Finally, you must prove that the accident caused you damages such as medical bills, lost wages, or property damage.
What Type of Evidence Is Used to Determine Fault in Arizona Car Crashes?
The insurance company or judge will use many different types of evidence to determine each driver’s percentage of fault for the accident, including:
- Police report
- Photos or videos
- Injuries sustained
- Vehicle damages
- Eyewitness accounts
- Traffic patterns
- Time of day
- Level of negligence
- Mitigating circumstances
An experienced Arizona car accident attorney can help collect evidence that may show the other driver was mostly at fault for the accident.
What Damages Are Typically Covered in Car Accident Claims in Arizona?
Car accident claims in Arizona cover a wide variety of damages, including:
- Medical treatment and rehabilitation expenses
- Lost income if you can’t work due to your injuries
- Reduced future earnings if you are permanently disabled due to injuries you sustained in the accident
- Relevant out-of-pocket expenses like travel costs to doctor appointments
- Pain, suffering, or lost quality of life
The expert lawyers at Wade & Nysather can give you a general idea of damages you may be eligible for.
In Arizona, How Much Could I Owe if a Car Crash Was Partly My Fault?
Thanks to Arizona’s comparative fault laws, you (or your insurance company) could be on the hook for your percentage of fault for the accident. Let’s say the other driver’s damages amounted to $10,000 and you were found 20% at fault for the accident. You would owe the other driver $2,000.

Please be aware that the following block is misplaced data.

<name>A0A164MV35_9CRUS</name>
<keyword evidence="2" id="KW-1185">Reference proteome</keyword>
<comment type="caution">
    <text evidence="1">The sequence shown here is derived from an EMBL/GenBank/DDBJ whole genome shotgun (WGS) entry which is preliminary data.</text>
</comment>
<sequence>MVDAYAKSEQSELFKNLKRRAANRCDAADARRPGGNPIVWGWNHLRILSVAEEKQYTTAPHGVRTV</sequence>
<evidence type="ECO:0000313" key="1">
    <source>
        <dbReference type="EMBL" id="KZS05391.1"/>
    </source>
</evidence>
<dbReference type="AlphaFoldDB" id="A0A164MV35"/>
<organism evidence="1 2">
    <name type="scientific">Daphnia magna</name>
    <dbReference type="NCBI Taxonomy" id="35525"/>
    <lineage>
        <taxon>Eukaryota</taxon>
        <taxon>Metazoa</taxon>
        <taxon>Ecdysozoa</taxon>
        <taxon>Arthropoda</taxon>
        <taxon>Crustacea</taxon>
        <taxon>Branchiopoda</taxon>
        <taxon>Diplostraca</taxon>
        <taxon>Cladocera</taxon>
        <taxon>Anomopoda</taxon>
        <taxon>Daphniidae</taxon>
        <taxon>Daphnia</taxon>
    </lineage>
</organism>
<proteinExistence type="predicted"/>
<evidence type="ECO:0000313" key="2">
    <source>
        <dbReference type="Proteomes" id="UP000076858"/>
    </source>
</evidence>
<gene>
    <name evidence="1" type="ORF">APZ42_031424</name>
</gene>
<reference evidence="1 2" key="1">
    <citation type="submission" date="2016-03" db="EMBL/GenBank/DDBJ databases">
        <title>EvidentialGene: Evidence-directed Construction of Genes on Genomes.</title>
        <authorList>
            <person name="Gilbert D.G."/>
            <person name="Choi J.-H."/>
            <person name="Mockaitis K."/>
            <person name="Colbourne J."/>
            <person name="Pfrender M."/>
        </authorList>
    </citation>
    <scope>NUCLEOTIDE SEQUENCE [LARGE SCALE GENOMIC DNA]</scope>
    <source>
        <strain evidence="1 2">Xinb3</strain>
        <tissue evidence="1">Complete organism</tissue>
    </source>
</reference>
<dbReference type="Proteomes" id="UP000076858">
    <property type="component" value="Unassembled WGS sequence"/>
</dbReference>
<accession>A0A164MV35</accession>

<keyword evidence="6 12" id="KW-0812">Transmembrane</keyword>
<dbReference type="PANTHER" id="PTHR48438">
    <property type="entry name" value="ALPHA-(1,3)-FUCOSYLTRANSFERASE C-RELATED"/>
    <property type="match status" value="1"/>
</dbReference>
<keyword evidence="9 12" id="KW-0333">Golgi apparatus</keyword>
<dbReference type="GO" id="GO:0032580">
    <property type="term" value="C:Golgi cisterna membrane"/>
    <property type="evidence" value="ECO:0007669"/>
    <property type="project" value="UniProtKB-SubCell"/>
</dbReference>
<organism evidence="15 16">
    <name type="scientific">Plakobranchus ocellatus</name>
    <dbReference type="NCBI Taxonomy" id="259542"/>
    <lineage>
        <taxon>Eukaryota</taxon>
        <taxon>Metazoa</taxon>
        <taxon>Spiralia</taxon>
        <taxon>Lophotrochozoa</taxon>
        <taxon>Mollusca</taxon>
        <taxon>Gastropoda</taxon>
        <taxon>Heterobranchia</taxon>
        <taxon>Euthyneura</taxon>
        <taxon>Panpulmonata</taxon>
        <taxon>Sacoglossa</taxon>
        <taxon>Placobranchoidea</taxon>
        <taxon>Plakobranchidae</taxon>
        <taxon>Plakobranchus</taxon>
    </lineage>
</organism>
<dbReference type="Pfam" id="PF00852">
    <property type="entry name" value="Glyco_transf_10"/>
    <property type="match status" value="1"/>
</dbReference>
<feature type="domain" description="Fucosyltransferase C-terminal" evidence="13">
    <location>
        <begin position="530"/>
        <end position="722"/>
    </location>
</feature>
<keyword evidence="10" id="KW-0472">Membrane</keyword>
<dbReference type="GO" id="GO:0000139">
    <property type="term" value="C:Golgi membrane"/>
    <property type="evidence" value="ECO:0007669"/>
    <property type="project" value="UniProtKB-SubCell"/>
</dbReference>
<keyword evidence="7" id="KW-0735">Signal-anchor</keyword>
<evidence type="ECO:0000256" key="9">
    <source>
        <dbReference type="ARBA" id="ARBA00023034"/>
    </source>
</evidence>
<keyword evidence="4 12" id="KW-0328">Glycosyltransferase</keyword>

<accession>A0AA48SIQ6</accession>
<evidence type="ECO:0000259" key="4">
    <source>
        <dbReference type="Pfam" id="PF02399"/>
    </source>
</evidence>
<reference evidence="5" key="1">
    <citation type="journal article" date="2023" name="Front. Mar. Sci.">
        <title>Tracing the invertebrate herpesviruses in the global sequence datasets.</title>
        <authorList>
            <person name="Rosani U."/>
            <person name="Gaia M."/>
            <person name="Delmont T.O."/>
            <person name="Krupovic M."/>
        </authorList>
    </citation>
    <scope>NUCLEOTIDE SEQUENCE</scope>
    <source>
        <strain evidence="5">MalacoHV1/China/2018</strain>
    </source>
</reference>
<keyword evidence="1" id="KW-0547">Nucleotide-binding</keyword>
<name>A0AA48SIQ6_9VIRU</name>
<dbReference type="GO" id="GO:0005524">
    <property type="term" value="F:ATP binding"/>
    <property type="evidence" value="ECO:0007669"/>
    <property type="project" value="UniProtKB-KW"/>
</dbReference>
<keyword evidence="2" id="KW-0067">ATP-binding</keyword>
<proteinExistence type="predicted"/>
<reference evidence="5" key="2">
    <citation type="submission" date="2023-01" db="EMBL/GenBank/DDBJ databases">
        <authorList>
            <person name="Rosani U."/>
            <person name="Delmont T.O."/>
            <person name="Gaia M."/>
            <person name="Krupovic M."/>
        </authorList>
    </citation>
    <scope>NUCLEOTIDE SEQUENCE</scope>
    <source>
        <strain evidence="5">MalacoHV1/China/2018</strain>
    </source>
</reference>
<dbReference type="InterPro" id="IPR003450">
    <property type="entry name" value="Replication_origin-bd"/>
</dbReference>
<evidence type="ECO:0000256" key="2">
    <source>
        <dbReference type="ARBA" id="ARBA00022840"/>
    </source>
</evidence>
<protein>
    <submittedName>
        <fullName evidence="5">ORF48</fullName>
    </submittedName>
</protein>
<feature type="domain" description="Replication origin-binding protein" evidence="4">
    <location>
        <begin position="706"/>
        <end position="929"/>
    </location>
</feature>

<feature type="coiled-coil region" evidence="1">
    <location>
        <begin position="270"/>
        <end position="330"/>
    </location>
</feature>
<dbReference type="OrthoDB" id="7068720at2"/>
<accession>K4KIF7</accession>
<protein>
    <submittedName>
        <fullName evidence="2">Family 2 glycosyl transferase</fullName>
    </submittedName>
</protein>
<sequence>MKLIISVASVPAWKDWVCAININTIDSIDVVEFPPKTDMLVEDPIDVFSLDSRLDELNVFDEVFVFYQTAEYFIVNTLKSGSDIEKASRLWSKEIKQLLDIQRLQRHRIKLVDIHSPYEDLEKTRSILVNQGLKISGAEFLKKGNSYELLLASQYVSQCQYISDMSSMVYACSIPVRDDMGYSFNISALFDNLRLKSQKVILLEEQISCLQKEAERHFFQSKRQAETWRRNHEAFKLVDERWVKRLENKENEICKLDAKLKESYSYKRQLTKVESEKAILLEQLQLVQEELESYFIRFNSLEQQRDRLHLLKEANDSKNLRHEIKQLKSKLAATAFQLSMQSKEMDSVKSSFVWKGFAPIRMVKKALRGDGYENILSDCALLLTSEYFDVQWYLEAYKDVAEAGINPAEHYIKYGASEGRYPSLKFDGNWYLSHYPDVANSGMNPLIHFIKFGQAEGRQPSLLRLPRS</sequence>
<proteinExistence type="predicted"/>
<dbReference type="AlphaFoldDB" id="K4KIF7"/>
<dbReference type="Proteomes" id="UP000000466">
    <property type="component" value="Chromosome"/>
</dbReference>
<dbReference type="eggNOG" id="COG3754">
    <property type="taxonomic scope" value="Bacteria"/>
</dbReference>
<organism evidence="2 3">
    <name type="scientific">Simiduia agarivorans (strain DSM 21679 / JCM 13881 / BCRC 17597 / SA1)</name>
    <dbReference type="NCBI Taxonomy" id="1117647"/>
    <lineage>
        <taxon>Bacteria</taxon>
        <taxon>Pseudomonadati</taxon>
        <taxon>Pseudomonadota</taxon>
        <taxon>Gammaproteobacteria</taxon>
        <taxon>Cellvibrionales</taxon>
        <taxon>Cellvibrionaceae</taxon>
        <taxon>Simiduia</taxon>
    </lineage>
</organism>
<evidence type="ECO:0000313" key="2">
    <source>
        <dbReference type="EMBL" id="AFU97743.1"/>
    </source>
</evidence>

On the other hand, if your damages amounted to $100,000 and you were found 20% at fault for the accident, the other driver would owe you 80% of that $100,000, or $80,000.
Since you can still recover some damages even if the accident was partly your fault, it’s usually worth hiring a car crash lawyer to help you get the most money possible.
What Is the Statute of Limitations for Car Accidents in Arizona?
The statute of limitations for car accidents in Arizona is 2 years, meaning you must file a civil lawsuit within 2 years of the date of the accident, or you lose your chance to file a lawsuit altogether.
Do You Need a Lawyer for Car Accident Cases in Arizona?
On average, people who hire car accident attorneys get 3.5 times more money (even after accounting for the lawyer’s fees) than people who don’t, so it’s usually worth the money to hire a lawyer.
At Wade & Nysather, we offer free consultations. We’ll tell you if we don’t think we can get you more money than you would on your own. And, since we work on a contingency fee basis, you don’t pay us unless we get you money.
Schedule a Free Consultation With an Arizona Car Crash Lawyer
If you live in the Phoenix metro area and were in an accident that was partly your fault, schedule a free consultation with the experienced Arizona car accident lawyers at Wade & Nysather. We have locations in Scottsdale, Glendale, and Mesa to serve you. Call or Text 602-547-2222